Adjustment Layers are our go-to tools for adjusting colours in a photo in a way which allows us to easily edit our changes. They’re a special type of layer which affects everything below them in the stacking order, unless it’s masked.
You can add an Adjustment Layer on an image from the button at the bottom of the Layers panel, as shown above. The Adjustment Layer appears above the targeted layer in the stacking order. It affects all layers below it.
All Adjustment Layers come with a mask. In the image above, the adjustments affects the layer below only where the mask is white.
Adjustment Layers allow you to edit colours in photos without touching the photo’s original pixels. They’re overlays that sit above (or between) your layers to affect the layers below. It’s like looking through rose-coloured glasses. Adjustment Layers come with a Layer Mask built in. We’ll experiment colouring part of a photo.
When you add an Adjustment Layer, the Properties panel appears to allow you to edit its settings. The Properties panel changes depending on the type of Adjustment Layer you’re using.
Opacity & Blend Modes
You can also edit the opacity and the blend mode of an Adjustment Layer to affect how it interacts with the layers below.
You can explore Adjustment Layers freely because they’re non-destructive. You can simply edit settings or delete the Adjustment Layer if things don’t work out. Keep in mind, that the stacking order in your Layers Panel counts.
Let’s open the flower photo to colourize the flower itself.
We’ll use Select Subject to create a marquee around the leaf since it has a unique colour in the photo to start with. Now we’re ready to add our Hue/Saturation Adjustment Layer. Adjust the colour of the leaf in the Properties panel. Remember to rename your adjustment layer by what it does, like Flower Colour.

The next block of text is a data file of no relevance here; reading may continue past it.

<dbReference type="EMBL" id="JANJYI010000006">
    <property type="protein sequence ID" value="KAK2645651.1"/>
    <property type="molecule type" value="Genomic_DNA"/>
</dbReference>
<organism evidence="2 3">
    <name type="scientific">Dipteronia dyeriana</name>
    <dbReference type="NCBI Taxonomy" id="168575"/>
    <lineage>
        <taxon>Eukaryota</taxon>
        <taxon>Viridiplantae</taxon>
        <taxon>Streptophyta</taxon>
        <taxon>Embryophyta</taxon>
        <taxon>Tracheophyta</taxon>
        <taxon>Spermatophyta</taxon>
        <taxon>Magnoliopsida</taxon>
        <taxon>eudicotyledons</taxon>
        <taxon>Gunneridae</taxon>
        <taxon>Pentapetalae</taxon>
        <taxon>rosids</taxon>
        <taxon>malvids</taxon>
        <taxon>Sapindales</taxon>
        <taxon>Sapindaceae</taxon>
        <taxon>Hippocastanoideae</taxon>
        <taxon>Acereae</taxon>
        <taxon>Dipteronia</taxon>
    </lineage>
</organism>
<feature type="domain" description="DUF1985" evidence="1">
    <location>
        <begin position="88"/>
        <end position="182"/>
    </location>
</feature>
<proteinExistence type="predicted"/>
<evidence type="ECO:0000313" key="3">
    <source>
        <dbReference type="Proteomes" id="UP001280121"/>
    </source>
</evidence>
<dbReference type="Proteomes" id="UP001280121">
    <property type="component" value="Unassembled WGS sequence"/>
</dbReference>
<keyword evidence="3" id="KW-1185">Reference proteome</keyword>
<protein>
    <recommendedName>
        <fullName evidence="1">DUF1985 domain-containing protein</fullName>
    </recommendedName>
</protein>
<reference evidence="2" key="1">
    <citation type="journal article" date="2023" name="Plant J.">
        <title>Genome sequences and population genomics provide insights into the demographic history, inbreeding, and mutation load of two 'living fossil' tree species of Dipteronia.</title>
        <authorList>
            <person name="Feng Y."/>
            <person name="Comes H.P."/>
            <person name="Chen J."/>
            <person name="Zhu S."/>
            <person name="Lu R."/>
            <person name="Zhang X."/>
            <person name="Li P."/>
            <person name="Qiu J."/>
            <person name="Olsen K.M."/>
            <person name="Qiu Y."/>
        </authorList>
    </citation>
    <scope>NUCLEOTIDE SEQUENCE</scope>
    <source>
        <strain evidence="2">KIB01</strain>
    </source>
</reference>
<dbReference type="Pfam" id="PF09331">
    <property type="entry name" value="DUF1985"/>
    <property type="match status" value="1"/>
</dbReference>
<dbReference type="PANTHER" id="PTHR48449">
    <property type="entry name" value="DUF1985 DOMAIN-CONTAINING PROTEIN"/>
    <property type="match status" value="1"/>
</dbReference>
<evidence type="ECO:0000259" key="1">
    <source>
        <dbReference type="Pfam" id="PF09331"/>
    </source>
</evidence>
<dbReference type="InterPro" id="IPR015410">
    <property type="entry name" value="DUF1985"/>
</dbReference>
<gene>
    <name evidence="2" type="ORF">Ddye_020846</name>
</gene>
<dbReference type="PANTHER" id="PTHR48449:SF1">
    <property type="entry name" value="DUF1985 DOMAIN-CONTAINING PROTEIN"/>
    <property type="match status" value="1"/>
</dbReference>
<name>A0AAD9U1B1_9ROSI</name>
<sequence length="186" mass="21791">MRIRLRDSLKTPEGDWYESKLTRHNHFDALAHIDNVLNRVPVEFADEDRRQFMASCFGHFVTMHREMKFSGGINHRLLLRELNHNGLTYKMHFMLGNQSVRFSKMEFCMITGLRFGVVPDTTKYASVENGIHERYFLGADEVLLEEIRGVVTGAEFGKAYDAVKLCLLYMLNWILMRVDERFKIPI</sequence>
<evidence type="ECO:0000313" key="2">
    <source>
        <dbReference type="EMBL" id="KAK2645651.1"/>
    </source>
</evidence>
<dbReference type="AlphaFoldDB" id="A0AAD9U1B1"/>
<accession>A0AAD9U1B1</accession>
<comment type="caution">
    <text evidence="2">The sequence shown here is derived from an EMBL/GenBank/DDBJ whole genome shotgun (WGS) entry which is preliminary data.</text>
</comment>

Let’s use Levels Adjustment Layers to increase the range of colour in this photo.
We’ll also enhence the logo that’s painted on the building. Once you’re done, it’s best to proof the photo in its final intent ie: web, print…
Blending Adjustment Layers
We’ll colourize some of the berries in this photo as seamlessly as possible.
The Adjustment Layer is acting like a coloured acetate over our photo. The Hue Blend Mode helps the colour blend with the paint below.
[The Hue blend mode] creates a result colour with the luminance and saturation of the base colour and the hue of the blend colour. Adobe
These are the steps:
- Add a Hue/Saturation adjustment layer.
- Name your adjustment layer.
- Click Colourize in the Properties Panel
- Fill the adjustment layer’s mask with black with Edit > Fill > Black.
- Paint berries with a very soft brush to change their colour.
- Set the blend mode of your adjustment layer to Hue.
Hot Rod a Car!
Let’s have some fun turning an every-day Fiat 500 into a real hot rod.
First, we select the car, then add the adjustment layer to make it the colour you want. Now we can jazz it up with some cool flame decals – all on Adjustment Layers.
Your job is to use Adjustment Layers to edit the photos as shown below.
Change the colour of the hat with a Hue/Saturation adjustment layer. Your edits mustn’t be detectable.
Create Adjustment Layers to edit the colours of her eyes and of her lips. Make sure your edits are as seamless and realistic as possible. I know it’s tempting, but no silliness here.
Use Adjustment Layers to bump up the colour in this photo.
Adjust White Point and Black Point with a Levels Adjustment Layer.
Blending Adjustment Layers
Use a gradient on Colour Fill Adjustment Layer and a blend mode to colourize the front of the car.
Hot Rod Your Own Car!
Use the provided photo of the BMW and the vector flames to trick out your ride.